1 If you haven’t done so yet this spring, fertilize your lawns immediately. Use a fertilizer with a high “first number” – like 23-14-10 or 33-24-10 for example — instead of the 10-10-10 we usually recommend as an all-around fertilizer. The first number tells you how much nitrogen is in the fertilizer, and this is what grasses will benefit from most, especially when their leaves are set to grow full tilt.
2 Last call to spread lime too, if you didn’t do so in the fall, when we told you to! Use granular — not powdered — limestone, for a slow and steady release of this important soil additive. While you’re at it, be sure to sprinkle some limestone around your “neutral” and “sweet-soil-loving” plants, like roses, pink hydrangeas (but not the blue ones) and, especially lilacs.
3 Fertilize all your prized trees and shrubs. Use 10-10-10 here as your all-around fertilizer. Be sure to fertilize your vegetable beds, your flower beds and all your spring bulbs with 10-10-10 too, to keep everything blooming beautifully, year after year, and to help your bulbs expand their numbers for next year.
4 Apply fertilizer that’s meant for evergreens to them: As opposed to those plants that like “sweet” or “neutral soil,” all your evergreens – including azaleas, rhododendrons and hollies – need fertilizer that’s high in acid and in sulfur and copper compounds, in order to “green up” and do well. (And your blue hydrangeas need acid fertilizers to exhibit really blue flowers. Use lime, and they’ll be purplish or even pink – especially if that’s what they were bred for.)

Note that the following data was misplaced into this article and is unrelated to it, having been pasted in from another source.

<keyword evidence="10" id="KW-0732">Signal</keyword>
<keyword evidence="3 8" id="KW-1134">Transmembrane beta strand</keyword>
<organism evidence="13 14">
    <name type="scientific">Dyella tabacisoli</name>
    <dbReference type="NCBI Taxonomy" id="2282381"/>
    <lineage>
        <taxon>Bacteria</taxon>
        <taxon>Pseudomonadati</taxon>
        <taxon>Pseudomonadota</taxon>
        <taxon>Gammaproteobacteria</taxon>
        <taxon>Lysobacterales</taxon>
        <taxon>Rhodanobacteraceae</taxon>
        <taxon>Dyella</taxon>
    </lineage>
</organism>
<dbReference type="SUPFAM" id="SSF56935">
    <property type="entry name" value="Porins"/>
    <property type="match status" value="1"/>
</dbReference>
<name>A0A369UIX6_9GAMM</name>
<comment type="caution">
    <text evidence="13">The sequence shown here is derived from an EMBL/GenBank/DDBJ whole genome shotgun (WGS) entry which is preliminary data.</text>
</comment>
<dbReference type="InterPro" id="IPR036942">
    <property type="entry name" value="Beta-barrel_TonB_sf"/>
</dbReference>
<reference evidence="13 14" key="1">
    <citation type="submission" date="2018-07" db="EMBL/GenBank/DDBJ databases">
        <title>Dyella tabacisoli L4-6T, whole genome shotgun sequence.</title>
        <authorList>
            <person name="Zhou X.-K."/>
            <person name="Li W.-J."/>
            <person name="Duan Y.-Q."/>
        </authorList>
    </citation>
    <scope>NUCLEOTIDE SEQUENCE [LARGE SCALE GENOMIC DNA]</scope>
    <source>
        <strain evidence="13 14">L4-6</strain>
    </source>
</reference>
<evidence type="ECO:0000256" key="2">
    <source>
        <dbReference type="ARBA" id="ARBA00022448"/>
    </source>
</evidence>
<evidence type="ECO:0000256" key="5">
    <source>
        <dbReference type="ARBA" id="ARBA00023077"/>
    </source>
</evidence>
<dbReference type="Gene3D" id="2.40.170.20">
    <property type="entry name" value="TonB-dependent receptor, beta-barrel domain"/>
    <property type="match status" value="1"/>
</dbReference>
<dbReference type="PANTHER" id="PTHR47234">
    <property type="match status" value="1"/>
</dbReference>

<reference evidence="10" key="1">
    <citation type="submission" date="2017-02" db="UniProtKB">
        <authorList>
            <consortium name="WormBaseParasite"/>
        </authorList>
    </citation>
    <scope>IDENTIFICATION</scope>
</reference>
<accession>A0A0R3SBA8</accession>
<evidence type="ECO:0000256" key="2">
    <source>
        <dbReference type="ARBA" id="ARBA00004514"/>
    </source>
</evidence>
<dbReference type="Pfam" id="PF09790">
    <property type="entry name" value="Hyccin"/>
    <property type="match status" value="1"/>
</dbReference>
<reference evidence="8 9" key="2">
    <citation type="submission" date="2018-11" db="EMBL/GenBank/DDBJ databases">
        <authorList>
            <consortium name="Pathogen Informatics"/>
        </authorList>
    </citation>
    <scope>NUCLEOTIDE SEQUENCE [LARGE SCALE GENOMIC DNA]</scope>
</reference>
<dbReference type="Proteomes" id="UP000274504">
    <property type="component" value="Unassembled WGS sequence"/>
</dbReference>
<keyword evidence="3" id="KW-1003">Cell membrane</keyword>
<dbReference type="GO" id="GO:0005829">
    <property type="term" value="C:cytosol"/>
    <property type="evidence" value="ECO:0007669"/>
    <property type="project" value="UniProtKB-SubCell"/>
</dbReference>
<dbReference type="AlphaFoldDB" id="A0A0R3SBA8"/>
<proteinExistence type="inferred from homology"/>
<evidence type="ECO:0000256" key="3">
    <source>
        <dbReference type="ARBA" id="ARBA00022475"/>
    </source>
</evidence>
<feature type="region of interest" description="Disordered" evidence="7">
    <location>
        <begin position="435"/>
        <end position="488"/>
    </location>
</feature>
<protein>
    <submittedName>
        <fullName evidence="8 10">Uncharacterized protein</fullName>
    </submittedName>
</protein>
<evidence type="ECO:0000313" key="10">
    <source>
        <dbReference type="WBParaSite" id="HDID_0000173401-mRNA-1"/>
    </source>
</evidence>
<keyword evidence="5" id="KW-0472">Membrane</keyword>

5 Keep your grass well-mowed, but not too short: Longer blades will totally shade out dandelions and other weeds – without chemicals – if you give your lawn good fertilizer, and regular but not too-short haircuts.
6 Keep your flowering trees and shrubs in good shape by trimming them back a bit, removing crossing and/or overcrowded branches and using the flowering cuttings indoors: Unless you live in an English-style mansion house, or an Italian-Renaissance-style palazzo, please, please don’t shear your flowering shrubs into tight cones and balls. Try instead to maintain the shapes that nature intended them to have, which will also help them to bloom more beautifully.
7 This is a great time to edge your beds. Use a sharp spade to define their space and neaten them up.
8 Hold off on mulching…please…while you can pull out or scratch out any and all emerging weeds with ease, and until the ground warms up: If you feel you must mulch, be sure to keep the mulch at least eight inches away from the trunks of your trees and shrubs. Too much mulch, spread too close, will make the trunks susceptible to insects, damaging molds, sun-scald – and to out-and out rotting. Remember too that mulch extracts nutrients from the soil while it decomposes.
9 Not mulching for a while will also let you plant many flower seeds directly into the ground now – like sweet alyssum, larkspur, cosmos, marigolds, zinnias and many other flowering plants that actually benefit from direct seeding – and from having the small seedlings transplanted by you.
10 Plant, plant, plant: Now is the best time to plant almost everything.